For businesses, it often makes economical sense to tap into this energy source. “It’s a lot cheaper” to buy energy from that system “than it is for me to actually have to maintain a piece of equipment that would heat enough water or steam to keep these buildings going,” Chris Sherman, Boston's Faneuil Hall marketplace operations manager, said.
In Minnesota, District Energy St. Paul, which heats 80 percent of buildings in downtown St. Paul, is greening its operations too. In October 2015, they announced plans to end the use of coal by 2021. They said this will reduce carbon dioxide emissions by 27 percent or 21,000 tons. They already utilize renewable energy sources, such as waste heat from biomass-fired combined heat and power and North America’s largest solar hot water system, but plan to increase their renewable sources as they phase out coal completely.
And using district energy to increase energy efficiency and renewables is even more popular outside of North America. A UN report last year identified 45 "champion cities," such as Copenhagen, Oslo and Tokyo, which used district energy to cut primary energy use 30 to 50 percent.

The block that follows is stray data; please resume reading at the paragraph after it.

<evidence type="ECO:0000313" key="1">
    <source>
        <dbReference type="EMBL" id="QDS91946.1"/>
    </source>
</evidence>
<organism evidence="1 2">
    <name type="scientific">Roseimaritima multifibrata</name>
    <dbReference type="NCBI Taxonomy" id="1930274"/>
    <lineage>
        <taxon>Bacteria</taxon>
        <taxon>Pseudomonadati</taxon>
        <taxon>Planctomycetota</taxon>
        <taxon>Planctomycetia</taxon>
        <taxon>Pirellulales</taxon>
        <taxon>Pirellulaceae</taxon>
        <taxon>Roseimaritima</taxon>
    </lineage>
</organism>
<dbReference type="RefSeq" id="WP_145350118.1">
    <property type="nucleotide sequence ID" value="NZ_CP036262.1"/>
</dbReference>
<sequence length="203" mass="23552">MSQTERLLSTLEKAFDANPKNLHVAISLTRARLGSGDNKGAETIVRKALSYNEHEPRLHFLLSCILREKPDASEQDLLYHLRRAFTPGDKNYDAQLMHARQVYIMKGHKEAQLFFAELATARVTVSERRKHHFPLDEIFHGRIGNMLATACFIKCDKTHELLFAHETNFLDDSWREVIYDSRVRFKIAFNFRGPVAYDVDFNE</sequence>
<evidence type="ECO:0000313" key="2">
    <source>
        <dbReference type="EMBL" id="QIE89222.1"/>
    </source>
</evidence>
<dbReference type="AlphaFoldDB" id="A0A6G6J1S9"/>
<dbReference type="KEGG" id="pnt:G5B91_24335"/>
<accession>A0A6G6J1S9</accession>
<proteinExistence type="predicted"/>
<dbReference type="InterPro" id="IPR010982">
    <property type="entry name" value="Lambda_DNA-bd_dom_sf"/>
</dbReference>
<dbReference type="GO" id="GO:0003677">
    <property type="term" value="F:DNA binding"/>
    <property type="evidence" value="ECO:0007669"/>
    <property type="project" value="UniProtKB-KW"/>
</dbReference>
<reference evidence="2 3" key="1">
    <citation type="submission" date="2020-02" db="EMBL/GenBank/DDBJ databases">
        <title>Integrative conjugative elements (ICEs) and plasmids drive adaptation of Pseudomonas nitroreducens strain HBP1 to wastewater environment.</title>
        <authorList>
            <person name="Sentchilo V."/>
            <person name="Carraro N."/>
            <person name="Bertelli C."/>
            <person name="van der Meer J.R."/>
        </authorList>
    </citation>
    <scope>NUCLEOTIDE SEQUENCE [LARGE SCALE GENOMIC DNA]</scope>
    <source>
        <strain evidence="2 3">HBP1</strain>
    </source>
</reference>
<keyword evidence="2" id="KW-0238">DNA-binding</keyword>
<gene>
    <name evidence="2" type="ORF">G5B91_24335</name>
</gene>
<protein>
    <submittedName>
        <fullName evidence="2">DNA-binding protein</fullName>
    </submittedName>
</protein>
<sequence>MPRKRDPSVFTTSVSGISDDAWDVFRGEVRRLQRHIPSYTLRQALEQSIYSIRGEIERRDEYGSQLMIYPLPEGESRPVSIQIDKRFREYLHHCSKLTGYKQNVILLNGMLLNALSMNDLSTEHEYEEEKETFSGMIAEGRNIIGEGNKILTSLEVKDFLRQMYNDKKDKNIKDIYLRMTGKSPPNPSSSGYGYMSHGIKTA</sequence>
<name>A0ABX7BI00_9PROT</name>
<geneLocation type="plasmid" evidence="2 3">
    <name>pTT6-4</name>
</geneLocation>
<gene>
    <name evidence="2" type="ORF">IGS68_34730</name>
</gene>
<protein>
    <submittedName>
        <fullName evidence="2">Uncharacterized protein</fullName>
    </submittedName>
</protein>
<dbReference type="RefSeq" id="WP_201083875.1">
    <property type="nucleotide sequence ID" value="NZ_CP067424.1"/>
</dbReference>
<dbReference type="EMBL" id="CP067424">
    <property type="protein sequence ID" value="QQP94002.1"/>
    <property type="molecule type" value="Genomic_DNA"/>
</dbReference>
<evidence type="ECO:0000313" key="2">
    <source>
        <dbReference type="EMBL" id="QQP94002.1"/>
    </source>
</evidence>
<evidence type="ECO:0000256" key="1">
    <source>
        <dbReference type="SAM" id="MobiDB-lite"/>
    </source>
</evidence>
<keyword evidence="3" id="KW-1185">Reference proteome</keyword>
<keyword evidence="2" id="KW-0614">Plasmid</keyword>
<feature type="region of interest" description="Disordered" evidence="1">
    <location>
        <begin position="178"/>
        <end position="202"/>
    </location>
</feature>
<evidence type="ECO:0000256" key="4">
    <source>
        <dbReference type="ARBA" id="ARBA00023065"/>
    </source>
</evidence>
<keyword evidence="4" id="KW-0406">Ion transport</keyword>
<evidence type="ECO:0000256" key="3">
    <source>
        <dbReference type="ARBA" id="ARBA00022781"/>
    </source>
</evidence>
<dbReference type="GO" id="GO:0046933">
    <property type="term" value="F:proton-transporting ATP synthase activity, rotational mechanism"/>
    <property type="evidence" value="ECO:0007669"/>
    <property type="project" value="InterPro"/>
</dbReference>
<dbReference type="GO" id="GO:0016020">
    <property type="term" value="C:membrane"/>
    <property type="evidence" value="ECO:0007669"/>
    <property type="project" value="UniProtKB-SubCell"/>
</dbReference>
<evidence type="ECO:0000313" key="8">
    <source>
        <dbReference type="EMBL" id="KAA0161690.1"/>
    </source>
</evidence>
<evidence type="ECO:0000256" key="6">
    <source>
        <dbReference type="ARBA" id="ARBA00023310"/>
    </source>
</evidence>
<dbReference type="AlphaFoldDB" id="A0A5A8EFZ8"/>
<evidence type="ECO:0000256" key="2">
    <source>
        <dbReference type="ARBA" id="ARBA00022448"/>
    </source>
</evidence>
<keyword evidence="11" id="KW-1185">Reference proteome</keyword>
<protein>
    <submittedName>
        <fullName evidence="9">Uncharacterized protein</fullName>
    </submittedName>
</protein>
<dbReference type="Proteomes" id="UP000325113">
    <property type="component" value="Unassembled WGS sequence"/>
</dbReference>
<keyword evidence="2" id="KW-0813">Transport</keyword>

Copenhagen stood out in particular. Ninety-eight percent of the city’s buildings utilize district energy, and the city is working on converting all remaining coal-fired combined heat and power systems to biomass, according to the International District Energy Association.
Rob Thornton, president and CEO of the International District Energy Association, told National Geographic that cooling projects are getting “dramatic investment” in the Middle East, while Denmark and other countries are integrating solar farms to heat water for distribution.
There have been issues with leaks and explosions in some cities, but Veolia said they're rare. Some utilities, such as District Energy St. Paul, converted their systems to water to avoid the problems of steam explosions.
Still, "district energy has been slower to take off in North America because it’s driven mainly by private investment," Pernille Overbye, managing director of Canadian district energy at Ramboll, told National Geographic. But that may be changing. The U.S. Department of Energy has started supporting more district energy with a technical assistance program and possible loan guarantees.